I have always considered myself to be a Bible-believing evangelical Christian. So what has happened that I have begun to question everything that I have ever been taught?
My husband and I joined the local Evangelical Free church after our marriage 27 years ago. It offered basic Christian beliefs in its statement of faith. It offered Christian liberty in “non-essentials.” It was just the church we were looking for. Looking back, it would have been classified “Arminian” though I don’t think anyone would have recognized that term. We just all knew that salvation was for ALL people and Christ’s atonement was sufficient for ALL people. We knew that each person had a choice to make whether to accept Christ as their personal savior.
About 16 years ago in 2002, we hired a new pastor. This man contained all the characteristics that the people were looking for in a pastor. Everyone was excited. What was not realized at the time was this man had a Calvinistic leaning in his beliefs. In fact, those on the search committee would have had no understanding of such things if the issue was even addressed. About 2 years into his pastorate at this church, the pastor preached a sermon on “predestination.” This brought protest from a few members of the congregation of which we would have been one of them. After much spiritual struggle and reassurance from the pastor that he would not be focusing on this, we made a decision to stay in this local church we loved.
Several more years went by before we noticed that several families from the metropolitan area nearby had started to filter into the church. These people seemed to have similar beliefs in common. They believed that God ordained everything that happened to us. One particular gentleman who often taught Sunday School focused on this and the concept that everything is about God’s glory. He also stated that “the only people who will be saved are those who were chosen and pre-destined before the world began.” I was confused by the things I was hearing and did not believe them to be true. My husband, as an elder candidate, and I brought up our observations and beliefs to the pastors and current elders. Our concerns were met with shrugs and silence which confused us further.
One day while watching a teaching video in Sunday School by John Piper, he made a comment about being a Calvinist. What’s a Calvinist I asked? I went home and looked up Calvinist. I was shocked that Christians would believe any of the things spelled out by the TULIP acronym. But now I understood what was being taught that had vaguely troubled me. I also realized that a large portion of the people in our church would lean towards an Arminian perspective but probably, like me, didn’t even realize that there were different perspectives or that they were being taught a position different from their basic beliefs.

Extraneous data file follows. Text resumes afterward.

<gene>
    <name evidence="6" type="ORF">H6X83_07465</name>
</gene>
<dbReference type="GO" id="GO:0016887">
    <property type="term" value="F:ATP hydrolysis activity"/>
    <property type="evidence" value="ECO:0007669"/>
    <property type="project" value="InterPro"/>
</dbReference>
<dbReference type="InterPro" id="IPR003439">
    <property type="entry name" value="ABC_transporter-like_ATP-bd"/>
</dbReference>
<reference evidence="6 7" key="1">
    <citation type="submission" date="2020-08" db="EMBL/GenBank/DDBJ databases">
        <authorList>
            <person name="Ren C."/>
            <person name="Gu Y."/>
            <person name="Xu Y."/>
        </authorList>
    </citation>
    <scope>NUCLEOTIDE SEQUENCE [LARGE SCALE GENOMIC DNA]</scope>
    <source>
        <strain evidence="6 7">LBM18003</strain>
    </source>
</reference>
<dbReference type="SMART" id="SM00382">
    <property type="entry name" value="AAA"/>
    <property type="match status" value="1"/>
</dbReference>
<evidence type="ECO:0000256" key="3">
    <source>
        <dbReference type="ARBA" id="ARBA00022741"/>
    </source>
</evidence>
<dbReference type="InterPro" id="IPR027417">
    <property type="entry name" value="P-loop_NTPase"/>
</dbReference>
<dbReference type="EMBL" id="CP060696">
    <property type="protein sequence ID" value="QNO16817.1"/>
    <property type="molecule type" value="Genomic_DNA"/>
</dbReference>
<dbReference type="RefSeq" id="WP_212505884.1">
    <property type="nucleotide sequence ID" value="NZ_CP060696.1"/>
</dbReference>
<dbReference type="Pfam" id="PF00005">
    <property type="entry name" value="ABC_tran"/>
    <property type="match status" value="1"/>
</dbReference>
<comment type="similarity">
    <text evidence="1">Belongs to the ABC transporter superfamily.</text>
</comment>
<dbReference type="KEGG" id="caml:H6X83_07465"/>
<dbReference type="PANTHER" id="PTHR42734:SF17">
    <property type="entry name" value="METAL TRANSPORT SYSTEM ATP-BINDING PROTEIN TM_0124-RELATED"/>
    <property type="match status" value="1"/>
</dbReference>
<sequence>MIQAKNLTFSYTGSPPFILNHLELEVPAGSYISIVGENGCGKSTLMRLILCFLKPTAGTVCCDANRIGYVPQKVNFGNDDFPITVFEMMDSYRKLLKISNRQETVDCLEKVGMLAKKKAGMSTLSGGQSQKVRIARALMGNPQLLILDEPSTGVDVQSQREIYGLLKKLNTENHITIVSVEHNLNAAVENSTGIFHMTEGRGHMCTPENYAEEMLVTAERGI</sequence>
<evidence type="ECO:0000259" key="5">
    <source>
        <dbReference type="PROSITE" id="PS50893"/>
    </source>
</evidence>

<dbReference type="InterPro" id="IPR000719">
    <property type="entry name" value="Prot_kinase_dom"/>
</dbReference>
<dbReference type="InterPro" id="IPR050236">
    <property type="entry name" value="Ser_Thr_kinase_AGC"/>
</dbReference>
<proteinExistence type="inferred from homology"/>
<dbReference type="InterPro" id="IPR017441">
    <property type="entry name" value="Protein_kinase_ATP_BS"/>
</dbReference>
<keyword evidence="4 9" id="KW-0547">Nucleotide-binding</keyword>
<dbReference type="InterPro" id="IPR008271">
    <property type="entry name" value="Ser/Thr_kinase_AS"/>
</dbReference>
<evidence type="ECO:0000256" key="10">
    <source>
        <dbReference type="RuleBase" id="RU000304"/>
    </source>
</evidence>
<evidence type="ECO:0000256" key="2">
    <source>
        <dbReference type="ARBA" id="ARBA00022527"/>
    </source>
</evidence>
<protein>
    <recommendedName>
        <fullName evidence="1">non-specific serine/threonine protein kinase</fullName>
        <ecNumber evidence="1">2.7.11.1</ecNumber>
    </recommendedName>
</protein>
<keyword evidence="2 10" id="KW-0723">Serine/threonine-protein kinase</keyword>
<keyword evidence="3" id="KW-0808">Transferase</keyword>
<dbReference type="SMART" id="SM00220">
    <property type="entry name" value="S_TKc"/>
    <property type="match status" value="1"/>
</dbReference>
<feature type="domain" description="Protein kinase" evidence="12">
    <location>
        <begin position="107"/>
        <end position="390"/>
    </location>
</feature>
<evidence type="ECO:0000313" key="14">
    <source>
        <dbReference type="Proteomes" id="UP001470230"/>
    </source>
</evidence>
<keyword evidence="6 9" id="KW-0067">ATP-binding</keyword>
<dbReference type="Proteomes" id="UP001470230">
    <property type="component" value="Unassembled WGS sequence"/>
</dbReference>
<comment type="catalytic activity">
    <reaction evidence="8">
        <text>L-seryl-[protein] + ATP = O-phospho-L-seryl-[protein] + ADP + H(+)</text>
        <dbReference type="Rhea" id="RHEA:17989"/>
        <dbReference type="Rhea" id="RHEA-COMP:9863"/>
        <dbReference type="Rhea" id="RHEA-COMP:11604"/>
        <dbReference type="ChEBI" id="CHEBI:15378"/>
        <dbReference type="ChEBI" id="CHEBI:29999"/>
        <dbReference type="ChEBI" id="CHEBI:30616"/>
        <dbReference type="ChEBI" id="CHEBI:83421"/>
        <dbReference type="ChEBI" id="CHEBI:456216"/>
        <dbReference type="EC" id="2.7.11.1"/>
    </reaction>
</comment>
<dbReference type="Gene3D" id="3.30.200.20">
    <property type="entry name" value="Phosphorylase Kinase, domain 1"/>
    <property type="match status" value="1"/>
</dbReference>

Several more years slipped into eternity and another pastor was hired. This pastor was young and definitely subscribed to the “neo-Calvinism” beliefs of the “young, restless, and reformed.” He was passionate about them and saw no reason to be sensitive to those on the other side. Now, the pendulum of belief had swung to the side of Calvinism. Both pastors, as well as 2 of 3 elders subscribed to this position on salvation. When approached about the discomfort of some in the congregation about this switch in beliefs, the response was “But we haven’t changed the statement of faith. You can believe either way and serve on the elder board or serve in any other position of the church.” But could one really? Our story parallels that of many evangelical churches in America in which our general faith world has become saturated with men and movements, all shouting that they have the best “Bible-based” fad to be followed. In our personal world, it was this New Calvinism along with the much subtler accentuates of authoritarianism, complementarianism, and covenants that go along with Neo-Calvinisms infiltration. This situation in the church in regards to Arminianism and Calvinism left us devastated in our faith. Nothing makes much sense any more. If this important of a doctrine can be understood two different ways, why should we believe that man has rightly interpreted anything that is in the Bible? When one is 60 years old, and your learned pastor who seems to be a dedicated man of God, tells you everything you have ever believed about your salvation since childhood is false, it is devastating. We stumble around in confusion and sadness. Where do we go to church? Does it even matter? Is any of this that we call Christianity true? If what our pastors are teaching is true, it doesn’t much matter what we do. It’s all pre-determined anyway. And if it’s all pre-determined, there is no point in prayer. Prayer would change nothing. Also, if it’s all pre-determined, then why did Jesus die? Is this all a theatrical act? God could just save those he planned to save without Jesus dying since they can’t resist His grace and saving power anyway and the rest can go to hell as planned.
I have found many people do not want to look closely at their faith. They are content to follow what they are taught by their pastor and to experience the “fuzzy” feelings the emotional experience gives them with little thought to the implications of the doctrines the church is teaching. Our story is a journey into a world of questioning that we did not sign up for but found ourselves thrust into.